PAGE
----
Female Migration: A Way out of Discrimination?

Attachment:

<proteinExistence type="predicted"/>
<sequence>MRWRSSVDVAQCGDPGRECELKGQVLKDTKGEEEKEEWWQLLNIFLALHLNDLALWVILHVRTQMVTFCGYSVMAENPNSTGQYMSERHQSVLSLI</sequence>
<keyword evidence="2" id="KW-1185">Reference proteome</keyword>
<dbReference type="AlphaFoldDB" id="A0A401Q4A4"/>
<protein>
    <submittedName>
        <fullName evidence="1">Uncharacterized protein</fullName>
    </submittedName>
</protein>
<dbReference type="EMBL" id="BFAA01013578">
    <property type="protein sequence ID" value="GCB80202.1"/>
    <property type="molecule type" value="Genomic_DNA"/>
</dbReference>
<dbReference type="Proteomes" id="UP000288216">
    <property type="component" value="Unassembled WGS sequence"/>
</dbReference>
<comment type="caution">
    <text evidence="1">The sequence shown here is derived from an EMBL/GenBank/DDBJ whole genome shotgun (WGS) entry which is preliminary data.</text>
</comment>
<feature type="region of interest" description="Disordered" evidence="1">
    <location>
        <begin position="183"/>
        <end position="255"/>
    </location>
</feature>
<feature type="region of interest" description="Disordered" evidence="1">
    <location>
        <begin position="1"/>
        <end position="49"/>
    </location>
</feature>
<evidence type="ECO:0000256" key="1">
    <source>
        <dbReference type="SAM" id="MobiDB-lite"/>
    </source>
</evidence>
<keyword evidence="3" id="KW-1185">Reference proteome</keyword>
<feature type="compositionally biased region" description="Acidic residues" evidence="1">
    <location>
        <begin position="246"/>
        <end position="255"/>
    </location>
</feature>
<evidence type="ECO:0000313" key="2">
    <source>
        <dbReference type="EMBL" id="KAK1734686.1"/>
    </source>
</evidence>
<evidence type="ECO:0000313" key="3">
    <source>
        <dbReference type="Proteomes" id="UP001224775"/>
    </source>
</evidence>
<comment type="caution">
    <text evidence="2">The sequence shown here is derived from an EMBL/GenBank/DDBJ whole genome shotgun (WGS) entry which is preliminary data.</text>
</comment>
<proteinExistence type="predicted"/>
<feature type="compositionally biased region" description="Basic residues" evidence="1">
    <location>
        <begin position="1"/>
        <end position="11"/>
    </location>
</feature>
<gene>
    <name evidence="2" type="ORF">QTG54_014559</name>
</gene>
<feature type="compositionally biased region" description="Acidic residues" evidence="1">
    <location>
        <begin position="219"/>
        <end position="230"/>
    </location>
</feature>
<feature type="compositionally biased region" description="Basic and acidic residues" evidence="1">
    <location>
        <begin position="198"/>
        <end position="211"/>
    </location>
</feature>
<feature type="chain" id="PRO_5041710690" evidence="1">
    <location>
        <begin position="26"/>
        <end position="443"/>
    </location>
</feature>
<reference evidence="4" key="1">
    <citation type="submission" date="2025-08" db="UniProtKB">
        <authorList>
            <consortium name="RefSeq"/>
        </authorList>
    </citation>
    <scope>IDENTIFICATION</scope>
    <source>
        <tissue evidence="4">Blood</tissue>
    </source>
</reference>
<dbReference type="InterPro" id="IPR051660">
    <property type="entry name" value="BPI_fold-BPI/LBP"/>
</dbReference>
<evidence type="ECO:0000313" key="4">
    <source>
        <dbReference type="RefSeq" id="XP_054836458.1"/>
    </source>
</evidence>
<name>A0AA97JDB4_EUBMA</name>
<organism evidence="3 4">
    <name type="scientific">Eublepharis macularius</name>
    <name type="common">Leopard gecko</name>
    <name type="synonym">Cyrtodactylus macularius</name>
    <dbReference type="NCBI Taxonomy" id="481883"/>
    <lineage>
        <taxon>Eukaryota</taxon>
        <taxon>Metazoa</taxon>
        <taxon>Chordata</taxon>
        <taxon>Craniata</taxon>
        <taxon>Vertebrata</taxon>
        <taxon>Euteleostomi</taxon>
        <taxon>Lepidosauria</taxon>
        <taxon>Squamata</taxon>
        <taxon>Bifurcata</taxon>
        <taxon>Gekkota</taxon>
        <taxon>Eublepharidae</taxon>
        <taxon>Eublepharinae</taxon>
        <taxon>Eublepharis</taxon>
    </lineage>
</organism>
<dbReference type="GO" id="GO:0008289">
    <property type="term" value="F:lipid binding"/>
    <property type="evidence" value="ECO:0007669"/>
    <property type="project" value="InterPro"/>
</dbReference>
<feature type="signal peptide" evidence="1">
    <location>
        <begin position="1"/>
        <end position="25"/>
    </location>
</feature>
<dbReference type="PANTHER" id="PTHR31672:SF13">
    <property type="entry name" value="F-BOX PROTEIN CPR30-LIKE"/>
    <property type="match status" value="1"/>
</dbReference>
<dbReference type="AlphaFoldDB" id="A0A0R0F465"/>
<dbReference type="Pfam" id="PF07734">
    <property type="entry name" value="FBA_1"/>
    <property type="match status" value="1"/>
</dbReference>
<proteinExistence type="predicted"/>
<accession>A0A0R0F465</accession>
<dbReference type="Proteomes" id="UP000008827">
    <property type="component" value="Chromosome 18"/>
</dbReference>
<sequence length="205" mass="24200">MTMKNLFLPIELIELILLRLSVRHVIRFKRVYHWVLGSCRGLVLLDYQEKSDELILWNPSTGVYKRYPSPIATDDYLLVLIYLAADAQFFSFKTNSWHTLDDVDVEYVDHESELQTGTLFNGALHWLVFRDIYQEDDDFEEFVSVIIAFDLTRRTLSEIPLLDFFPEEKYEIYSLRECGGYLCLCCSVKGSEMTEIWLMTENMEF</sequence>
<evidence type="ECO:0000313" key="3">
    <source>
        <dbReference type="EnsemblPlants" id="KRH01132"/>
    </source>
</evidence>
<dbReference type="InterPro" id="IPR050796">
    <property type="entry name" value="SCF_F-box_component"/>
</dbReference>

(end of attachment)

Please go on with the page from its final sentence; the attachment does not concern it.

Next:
In light of the recent feminization of migration, we empirically explore to what extent worldwide female migration can be explained by perceived gender discrimination. Making use of unique individual level data, we track women's intention and preparation to migrate from 148 countries between 2009 and 2013 and disentangle how individual perceptions of gender discrimination can foster or impede female migration across countries. We perform extensive robustness checks to mitigate concerns about potential threats to identification posed by measurement error and unobservables. Our evidence indicates that women who do not feel treated with respect and dignity have a higher incentive to migrate abroad. The likelihood that these migration intentions are turned into actual preparations, however, depends on more traditional determinants such as household income, network effects and family obligations. Furthermore, we also show that more intense gender imbalances in economic and political opportunities prevent women from actually moving abroad.